Iridium NEXT satellite constellation (Graphic: Iridium)

WASHINGTON: The Space Force is increasingly interested in Iridium’s satellite broadband communications services as one path to feeding the military’s ever-growing appetite for space-based Internet — especially as the military services move to make Joint All Domain Command and Control (JADC2) real, say senior company officials.

“Right now, the most exciting thing they’re looking at is our broadband services. With that, we’re able to provide broadband on the move, and they’re a big adopter of that, obviously, for things like JADC2,” Scott Scheimreif, Iridium’s executive vice president for government programs told Breaking Defense.

Scheimreif said his firm is “not trying to compete” in general-purpose broadband, but is offering “very specialized services” that could be of use to Space Force.

“We don’t have to be the primary; we may be the emergency or contingency kind of solution. But we’re not going to have a fixed-price for broadband,” he said, drawing a distinction with the company’s narrowband offerings.

The company operates 66 active Iridium NEXT satellites in Low Earth Orbit (LEO), plus nine spares.

Buying commercial satellite communications (SATCOM) as a service — that is, buying access to bandwidth under a fixed-price contract over a fixed number of years, similar to how individuals buy a cell phone plan — is something that the Space Force has been struggling to do since its inception. It also is something in which combatant commands and the other services, particularly the Army, are interested.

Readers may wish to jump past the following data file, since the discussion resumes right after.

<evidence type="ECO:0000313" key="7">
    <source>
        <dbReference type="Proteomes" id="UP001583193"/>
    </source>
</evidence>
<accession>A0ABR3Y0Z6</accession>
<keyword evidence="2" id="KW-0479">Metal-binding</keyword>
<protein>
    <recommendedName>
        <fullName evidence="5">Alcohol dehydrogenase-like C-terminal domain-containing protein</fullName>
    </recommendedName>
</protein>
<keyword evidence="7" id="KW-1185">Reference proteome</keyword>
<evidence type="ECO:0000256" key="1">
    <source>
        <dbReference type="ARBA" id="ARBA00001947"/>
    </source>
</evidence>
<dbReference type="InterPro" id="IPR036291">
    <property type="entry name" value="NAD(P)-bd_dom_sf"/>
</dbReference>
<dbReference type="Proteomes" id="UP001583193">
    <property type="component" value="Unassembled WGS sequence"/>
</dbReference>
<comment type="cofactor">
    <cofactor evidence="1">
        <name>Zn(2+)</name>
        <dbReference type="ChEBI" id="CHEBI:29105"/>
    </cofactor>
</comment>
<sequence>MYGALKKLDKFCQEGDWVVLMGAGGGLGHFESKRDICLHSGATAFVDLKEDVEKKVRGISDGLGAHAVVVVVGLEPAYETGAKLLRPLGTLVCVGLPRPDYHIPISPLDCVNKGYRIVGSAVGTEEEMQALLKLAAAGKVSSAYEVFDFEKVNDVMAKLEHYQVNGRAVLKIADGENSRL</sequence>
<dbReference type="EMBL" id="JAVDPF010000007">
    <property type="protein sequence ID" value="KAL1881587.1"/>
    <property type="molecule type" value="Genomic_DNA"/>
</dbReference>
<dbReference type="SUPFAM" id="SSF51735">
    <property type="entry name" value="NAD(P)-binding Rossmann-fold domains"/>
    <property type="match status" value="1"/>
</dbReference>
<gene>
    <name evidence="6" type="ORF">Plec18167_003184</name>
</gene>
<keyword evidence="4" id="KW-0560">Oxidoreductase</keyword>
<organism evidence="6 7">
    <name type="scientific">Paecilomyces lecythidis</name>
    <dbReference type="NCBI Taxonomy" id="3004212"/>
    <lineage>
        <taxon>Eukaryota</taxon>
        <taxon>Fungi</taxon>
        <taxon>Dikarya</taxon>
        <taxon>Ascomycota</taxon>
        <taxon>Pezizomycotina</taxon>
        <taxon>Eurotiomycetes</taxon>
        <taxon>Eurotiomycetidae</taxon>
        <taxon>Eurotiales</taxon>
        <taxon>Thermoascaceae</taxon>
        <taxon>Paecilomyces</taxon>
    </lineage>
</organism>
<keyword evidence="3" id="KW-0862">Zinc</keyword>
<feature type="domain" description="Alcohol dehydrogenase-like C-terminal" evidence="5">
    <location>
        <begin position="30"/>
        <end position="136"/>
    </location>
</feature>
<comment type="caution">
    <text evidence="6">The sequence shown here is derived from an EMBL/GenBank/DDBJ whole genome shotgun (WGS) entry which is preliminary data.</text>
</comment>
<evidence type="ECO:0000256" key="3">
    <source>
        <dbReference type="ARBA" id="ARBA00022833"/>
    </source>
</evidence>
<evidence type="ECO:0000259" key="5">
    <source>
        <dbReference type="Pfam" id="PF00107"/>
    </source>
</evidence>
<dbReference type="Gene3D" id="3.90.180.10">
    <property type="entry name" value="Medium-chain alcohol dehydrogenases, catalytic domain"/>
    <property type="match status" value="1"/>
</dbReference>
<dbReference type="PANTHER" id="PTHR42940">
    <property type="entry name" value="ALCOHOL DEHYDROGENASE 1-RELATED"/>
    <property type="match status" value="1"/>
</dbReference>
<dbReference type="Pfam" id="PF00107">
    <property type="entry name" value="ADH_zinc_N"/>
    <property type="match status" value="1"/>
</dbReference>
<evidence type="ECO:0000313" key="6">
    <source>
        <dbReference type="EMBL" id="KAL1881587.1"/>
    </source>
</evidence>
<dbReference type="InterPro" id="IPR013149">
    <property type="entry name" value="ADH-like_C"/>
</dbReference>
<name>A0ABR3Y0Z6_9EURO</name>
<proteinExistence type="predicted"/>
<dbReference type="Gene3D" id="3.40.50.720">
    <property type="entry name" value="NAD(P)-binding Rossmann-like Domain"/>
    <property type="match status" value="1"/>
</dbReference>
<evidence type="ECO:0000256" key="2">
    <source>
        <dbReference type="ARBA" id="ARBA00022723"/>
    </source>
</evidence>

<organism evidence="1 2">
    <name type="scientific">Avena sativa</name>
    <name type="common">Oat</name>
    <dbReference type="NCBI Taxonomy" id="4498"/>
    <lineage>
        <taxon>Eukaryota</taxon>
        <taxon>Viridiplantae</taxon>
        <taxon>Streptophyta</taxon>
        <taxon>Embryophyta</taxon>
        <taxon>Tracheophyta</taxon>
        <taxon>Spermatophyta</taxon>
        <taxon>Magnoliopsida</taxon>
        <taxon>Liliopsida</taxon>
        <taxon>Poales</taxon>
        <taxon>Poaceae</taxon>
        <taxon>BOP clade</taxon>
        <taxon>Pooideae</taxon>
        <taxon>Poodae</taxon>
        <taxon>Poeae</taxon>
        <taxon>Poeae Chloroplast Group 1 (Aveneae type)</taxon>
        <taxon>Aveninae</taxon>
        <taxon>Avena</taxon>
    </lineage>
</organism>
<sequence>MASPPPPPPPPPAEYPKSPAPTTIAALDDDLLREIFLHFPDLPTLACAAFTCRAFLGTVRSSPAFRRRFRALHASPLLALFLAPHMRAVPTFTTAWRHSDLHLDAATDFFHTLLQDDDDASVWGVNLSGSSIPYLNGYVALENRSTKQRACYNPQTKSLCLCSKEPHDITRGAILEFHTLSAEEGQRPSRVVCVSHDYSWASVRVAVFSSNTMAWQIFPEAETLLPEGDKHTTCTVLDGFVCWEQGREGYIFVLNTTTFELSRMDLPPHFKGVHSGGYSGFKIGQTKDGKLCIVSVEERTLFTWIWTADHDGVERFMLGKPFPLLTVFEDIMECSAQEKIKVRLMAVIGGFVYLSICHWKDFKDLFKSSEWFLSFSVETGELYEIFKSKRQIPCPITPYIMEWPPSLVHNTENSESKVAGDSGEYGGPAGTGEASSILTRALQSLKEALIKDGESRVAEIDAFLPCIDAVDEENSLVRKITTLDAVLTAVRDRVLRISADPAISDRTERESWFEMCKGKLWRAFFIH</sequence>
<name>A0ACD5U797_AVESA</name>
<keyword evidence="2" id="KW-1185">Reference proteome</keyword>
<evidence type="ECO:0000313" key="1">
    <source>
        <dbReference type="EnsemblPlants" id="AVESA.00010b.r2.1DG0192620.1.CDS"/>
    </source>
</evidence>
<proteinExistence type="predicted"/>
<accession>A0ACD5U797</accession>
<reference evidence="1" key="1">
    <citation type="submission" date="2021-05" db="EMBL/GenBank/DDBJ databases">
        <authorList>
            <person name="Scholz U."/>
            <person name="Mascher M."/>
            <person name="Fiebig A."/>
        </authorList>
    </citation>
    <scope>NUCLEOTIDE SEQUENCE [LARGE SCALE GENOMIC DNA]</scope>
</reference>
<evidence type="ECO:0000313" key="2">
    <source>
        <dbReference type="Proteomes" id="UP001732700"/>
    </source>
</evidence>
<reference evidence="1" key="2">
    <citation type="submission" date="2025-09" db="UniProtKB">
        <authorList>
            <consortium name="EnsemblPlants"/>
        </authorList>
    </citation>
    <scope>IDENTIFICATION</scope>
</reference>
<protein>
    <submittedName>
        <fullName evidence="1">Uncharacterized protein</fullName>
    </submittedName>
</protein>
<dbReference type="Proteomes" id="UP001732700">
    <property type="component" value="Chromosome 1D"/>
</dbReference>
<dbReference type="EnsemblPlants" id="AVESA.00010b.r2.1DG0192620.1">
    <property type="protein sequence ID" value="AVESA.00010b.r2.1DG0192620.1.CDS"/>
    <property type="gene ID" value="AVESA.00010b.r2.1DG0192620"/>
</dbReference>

The goal is two-pronged: to save money but also provide more, and more resilient, battlefield communications by being able to switch from one provider to another when one system is either unavailable or actively being jammed.

Space Force’s Space Warfighting Analysis Center (SWAC) is working on a so-called force design aimed at creating a “space data backbone” that integrates SATCOM across military, commercial and even allied networks, SWAC Director Andrew Cox told Breaking Defense in an exclusive interview in January that effort includes looking at a “fee for service” acquisition model.

Further, the Commercial Satellite Communications Office (CSCO) shared a draft request for proposals with industry last fall looking for feedback on how the Space Force might be able use such a services-based acquisition model to tap into the large constellations of broadband Internet satellites being built in LEO, such Iridium NEXT, the Starlink network being built by SpaceX or a similar network being built by OneWeb.

CSCO serves as a middleman between commercial satellite operators and then matches the needs of various operational commands and other DoD customers to a provider — helping manage the contracting process. However, CSCO doesn’t have a budget or program of record for buying bandwidth access; rather funds are found in the Overseas Contingency Operations fund when a need for a surge in connectivity is required by operators. And up to now it’s not done a lot of contracting on a true fee-for-service basis, according to industry officials.